New figures show the number of children treated for an addiction to cocaine has increased by 50% in three years.
The National Treatment Agency (NTA) data showed that 745 children under the age of 18 were treated in England for cocaine abuse last year.
The number of children treated in 2005-06 was 453.
Fifteen children aged 12 or younger were treated for misuse of the Class A drug. In the 12-14 age-group, 14 children sought help, while 169 14-16 year-olds were also treated for addiction.
The NTA figures showed that overall, almost 25,000 under 18s sought help for drug or alcohol abuse last year.
Half of those were for cannabis, more than a third for alcohol, but fewer teenagers are seeking treatment for crack and heroin.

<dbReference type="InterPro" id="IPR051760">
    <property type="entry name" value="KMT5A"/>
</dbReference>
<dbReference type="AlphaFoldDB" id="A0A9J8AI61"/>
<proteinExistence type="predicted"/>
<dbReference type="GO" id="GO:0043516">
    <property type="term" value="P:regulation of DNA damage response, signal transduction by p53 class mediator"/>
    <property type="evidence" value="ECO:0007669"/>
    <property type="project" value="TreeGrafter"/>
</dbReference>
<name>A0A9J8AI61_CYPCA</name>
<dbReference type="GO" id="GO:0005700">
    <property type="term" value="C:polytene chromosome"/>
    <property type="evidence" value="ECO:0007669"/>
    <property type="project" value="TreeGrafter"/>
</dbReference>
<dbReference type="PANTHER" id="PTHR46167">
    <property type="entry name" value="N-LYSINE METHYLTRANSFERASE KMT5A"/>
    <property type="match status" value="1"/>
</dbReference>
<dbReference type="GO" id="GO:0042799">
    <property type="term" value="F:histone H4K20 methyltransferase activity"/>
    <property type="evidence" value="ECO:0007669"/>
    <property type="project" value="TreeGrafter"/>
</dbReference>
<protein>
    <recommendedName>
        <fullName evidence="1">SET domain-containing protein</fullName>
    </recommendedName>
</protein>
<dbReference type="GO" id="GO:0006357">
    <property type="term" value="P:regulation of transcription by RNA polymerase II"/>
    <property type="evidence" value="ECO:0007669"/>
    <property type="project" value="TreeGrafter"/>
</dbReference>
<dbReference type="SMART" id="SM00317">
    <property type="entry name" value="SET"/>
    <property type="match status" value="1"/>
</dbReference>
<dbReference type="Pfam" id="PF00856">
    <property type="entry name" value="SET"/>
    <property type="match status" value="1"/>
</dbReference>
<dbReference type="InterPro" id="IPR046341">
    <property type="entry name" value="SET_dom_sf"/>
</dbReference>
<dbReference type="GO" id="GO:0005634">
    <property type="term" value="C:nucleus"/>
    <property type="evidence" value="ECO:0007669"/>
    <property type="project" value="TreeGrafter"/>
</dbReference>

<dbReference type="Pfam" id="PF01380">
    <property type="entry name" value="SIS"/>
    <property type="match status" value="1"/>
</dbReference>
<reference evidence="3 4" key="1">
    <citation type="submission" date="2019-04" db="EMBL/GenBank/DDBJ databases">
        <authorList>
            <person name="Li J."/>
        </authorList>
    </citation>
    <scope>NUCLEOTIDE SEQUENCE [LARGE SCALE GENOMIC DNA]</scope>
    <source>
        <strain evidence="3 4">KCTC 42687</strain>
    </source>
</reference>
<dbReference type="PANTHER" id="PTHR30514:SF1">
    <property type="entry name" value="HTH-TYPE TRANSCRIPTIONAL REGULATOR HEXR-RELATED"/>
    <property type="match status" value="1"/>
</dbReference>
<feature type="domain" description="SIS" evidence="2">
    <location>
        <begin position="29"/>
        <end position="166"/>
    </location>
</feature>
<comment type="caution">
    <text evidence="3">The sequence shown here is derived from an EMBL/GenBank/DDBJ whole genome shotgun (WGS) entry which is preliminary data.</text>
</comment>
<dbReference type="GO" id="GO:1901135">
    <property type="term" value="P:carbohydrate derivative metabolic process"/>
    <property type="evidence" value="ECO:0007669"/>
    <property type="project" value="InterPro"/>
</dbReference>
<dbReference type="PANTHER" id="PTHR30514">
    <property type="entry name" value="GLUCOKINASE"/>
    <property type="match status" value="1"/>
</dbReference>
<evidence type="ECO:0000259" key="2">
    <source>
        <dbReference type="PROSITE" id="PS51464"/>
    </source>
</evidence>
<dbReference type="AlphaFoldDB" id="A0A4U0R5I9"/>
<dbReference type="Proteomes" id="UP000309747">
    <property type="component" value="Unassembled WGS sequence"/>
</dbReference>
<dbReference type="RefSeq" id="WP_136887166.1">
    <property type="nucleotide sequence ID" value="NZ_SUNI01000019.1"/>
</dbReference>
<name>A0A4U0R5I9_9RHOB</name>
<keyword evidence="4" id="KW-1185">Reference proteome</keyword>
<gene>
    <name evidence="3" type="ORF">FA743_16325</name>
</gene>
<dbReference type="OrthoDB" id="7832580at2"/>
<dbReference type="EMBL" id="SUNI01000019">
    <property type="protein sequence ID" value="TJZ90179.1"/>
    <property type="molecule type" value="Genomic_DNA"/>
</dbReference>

Last year the agency treated 657 crack and heroin users, down from 1,081 in 2005/6.
The falls reflect similar declines in crack and heroin use among young adults aged 18 to 24. Rosanna O’Connor, director of delivery at the NTA, said the figures indicated the heroin “epidemic” had peaked.
She said: “Most young people receiving substance misuse interventions cannot be described as addicts in the same way as adults in treatment. Addiction is normally the result of regular, consistent use of substances over time; most under-18s who have problems have not pursued drug taking long enough to result in dependency.”